19128_08

Ian adding his name to the register, seeing the names of many of our friends.

A big factor in us determining to continue onto Potossi was that it was supposed to be a full moon on a cloudless night. However, we anticipated that we would be substantially lower than we were by the time the sun began to retreat behind the towering monoliths of the San Juans. Now the real fun begins. The path that circumnavigates Potosi is faint and unreliable to begin with. Doing it at night didn't seem to help much. It was very easy to get off of the faint wake of footsteps that is the established route. The rock quality here ranges from terrible to slightly less terrible. There were several occasions at which triggering small rockslides was unavoidable. Needless to say, we didn't climb underneath one another. Once we reached the saddle we thought we were in the clear. We located the faint trail through the slopes that we had scoped out earlier. It was slow going until we passed through the cliff bands at 12,400. That being said, it wasn't that bad. We dropped too low on accident and had to regain some ground and traverse several gnarly gullys. This was the worst rock quality I have ever encountered. The type of rock that makes the bells feel like the crestones. Steep flaky rock covered with dirt and scree. We found bear crawling to be the most reliable technique here. After we got out of that mess, we finally spied our exit. Were in the clear now right? Wrong. What happens next is almost unbelievable... Yet oddly fitting considering our circumstances up to this point. Our headlamps bouncing around in the dark has carried unintended consequences. Ian tells me he sees lights below us on the road. Pretty early for an alpine start... Wait a second. Those aren't lights. They're eyes. Without stating a word to one another we immediately grasp the severity of our situation. Three pairs of hungry eyes are steadily advancing upon our position. They were waiting for us at the bottom. It was at this point that the moon penetrated the veil of clouds which masked it, revealing the silhouettes of a mother mountain lion and what we perceive as two fully grown cubs. No time for fear. It's fight or flight, and the answer is easy. Ian kept his headlamp on them as I began to throw rocks. They are unphased. We begin to wave our trekking poles like swords and yell as loud as we can. They stop and cautiously retreat behind some bushes. Our best option is to keep heading towards the road in a diagonal direction. Ian kept scanning the tall vegetation in search of them. All of the sudden we spot a pair of eyes. Not but 30 yards from us. I throw as many rocks as I possibly can. It keeps creeping up. Very slowly... two or three steps at a time while staying low. Ian turns to our right and spots another pair of eyes. Were being flanked. We feel the road is our best safeguard. We quickly hurry there while yelling and staying aggressive. They stay on the slopes. We make good pace while staying alert and being careful not to portray ourselves as prey. 200 yards from my vehicle, He spots a pair of eyes on the other side of the road, still watching our every move. We finally make it to the car and get it. Potosi merely laughs, amused with our completion of it's challenges. Hopefully respecting us the same way we now respect it. The mountain lion fiasco was the icing on the cake. Ian and myself have had encounters with the beasts before, but never like this. We believe the fact that it was a mother and cubs played a large roll in the overall aggression of the encounter. Were they hunting us, or merely practicing strategical tactics? Regardless, these animals are much more intelligent than the average human would give them credit for.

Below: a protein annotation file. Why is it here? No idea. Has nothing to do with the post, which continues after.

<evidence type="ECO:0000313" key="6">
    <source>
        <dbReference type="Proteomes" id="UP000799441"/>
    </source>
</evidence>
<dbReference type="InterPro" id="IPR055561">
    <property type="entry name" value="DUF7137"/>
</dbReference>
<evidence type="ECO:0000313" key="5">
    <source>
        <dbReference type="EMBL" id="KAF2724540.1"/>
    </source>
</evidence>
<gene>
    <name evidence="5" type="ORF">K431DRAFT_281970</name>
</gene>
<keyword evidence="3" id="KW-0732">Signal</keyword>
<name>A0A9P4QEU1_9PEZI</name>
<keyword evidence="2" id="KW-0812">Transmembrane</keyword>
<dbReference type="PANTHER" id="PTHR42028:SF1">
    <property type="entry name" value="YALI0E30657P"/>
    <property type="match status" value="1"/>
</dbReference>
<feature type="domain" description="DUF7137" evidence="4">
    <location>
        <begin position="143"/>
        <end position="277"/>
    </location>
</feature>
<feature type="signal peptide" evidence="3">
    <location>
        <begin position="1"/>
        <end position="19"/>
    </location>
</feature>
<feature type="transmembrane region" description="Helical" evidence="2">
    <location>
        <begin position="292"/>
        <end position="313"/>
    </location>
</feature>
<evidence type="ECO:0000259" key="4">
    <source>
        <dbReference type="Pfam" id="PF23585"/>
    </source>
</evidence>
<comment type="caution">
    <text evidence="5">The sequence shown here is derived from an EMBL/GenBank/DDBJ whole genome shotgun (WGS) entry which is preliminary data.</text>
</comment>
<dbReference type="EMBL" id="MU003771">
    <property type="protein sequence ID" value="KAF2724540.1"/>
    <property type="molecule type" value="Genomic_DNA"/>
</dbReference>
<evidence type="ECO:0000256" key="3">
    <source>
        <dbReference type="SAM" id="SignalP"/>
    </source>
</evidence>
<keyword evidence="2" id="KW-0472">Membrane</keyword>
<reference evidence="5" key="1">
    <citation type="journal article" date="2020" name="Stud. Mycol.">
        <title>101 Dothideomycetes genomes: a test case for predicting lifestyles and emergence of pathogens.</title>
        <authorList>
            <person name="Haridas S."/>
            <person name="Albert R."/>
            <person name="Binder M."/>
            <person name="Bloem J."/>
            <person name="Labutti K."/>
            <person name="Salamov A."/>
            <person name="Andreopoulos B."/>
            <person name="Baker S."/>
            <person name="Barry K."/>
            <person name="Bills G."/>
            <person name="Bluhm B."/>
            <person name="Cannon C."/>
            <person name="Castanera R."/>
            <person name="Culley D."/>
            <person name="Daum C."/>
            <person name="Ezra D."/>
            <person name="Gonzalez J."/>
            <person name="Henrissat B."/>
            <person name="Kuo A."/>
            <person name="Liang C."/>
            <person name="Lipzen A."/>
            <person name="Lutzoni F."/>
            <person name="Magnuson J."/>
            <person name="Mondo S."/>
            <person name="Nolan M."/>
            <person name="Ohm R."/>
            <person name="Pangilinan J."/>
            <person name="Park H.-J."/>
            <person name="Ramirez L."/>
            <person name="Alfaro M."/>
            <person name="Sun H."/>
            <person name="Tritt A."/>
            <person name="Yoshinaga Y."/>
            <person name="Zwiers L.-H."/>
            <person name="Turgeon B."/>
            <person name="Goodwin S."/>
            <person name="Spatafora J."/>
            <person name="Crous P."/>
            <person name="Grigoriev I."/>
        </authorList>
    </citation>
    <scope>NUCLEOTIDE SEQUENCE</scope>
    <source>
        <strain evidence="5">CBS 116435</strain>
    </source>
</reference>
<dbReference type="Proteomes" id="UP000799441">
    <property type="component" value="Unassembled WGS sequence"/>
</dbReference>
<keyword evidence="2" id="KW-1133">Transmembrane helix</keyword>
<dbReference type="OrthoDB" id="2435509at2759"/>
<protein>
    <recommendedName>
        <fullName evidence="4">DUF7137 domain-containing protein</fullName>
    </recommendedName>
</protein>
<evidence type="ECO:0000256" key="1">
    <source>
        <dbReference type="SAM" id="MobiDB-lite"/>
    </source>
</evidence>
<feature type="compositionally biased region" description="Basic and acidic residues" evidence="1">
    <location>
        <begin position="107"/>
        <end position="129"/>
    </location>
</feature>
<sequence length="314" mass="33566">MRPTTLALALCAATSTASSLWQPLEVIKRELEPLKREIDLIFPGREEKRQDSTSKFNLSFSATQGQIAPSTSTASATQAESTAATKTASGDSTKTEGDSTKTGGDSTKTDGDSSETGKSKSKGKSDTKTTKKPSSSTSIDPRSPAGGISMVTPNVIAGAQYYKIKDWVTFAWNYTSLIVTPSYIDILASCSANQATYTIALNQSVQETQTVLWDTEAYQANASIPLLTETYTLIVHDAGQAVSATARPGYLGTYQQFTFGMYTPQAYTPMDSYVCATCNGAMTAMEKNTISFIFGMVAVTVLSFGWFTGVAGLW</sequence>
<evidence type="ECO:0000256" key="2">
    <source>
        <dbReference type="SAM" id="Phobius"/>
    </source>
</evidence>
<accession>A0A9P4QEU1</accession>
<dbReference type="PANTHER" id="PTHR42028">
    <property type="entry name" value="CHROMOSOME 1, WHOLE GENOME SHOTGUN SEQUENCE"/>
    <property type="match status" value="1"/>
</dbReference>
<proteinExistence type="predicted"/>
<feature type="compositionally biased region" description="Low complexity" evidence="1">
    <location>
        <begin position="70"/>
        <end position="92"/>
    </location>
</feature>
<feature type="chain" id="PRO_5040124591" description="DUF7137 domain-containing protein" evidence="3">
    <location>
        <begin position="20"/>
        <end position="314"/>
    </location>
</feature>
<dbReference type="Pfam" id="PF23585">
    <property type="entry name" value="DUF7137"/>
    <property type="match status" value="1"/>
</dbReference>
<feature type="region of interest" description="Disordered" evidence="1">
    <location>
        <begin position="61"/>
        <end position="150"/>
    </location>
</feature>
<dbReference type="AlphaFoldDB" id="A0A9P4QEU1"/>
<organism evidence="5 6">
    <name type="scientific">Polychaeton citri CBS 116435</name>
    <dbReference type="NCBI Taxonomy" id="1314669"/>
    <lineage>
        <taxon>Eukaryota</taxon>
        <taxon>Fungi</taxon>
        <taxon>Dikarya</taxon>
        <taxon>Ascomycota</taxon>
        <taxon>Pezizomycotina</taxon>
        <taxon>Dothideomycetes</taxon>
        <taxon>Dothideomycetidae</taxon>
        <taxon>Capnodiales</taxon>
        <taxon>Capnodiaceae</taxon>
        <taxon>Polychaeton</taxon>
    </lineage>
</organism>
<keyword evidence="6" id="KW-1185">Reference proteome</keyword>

These are the days that truly test us as mountaineers. Challenges arise, and so do we. Despite the adversities of the day, we had a phenomenal time in the San Juan mountains. This climb was everything I had hoped it would be and then some. Some people might judge us for choosing to descend in the dark, that's okay. Some people might judge us for choosing to climb alpine class 5 unroped. That's okay too. I had a wonderful time and I wouldn't change a thing. I wish you all to be able to have as much fun on your climbs as we do on ours. Cheers.




Thumbnails for uploaded photos (click to open slideshow):
1 2 3 4 5 6 7 8


 Comments or Questions
Curve

That Last Picture....
09/29/2018 17:31
...Is awesome. Great Job.


Chelsea

OMG
10/01/2018 08:49
Just reading about your encounter with mountain lions scared me! I can't even imagine...so glad you guys are safe!


Voshkm

Pics
08/31/2019 00:09
Of the eyes or it didnt happen!
Thank you for the write up. Great reminder!



   Using your forum id/password. Not registered? Click Here


Caution: The information contained in this report may not be accurate and should not be the only resource used in preparation for your climb. Failure to have the necessary experience, physical conditioning, supplies or equipment can result in injury or death. 14ers.com and the author(s) of this report provide no warranties, either express or implied, that the information provided is accurate or reliable. By using the information provided, you agree to indemnify and hold harmless 14ers.com and the report author(s) with respect to any claims and demands against them, including any attorney fees and expenses. Please read the 14ers.com Safety and Disclaimer pages for more information.




© 2021 14ers.com®, 14ers Inc.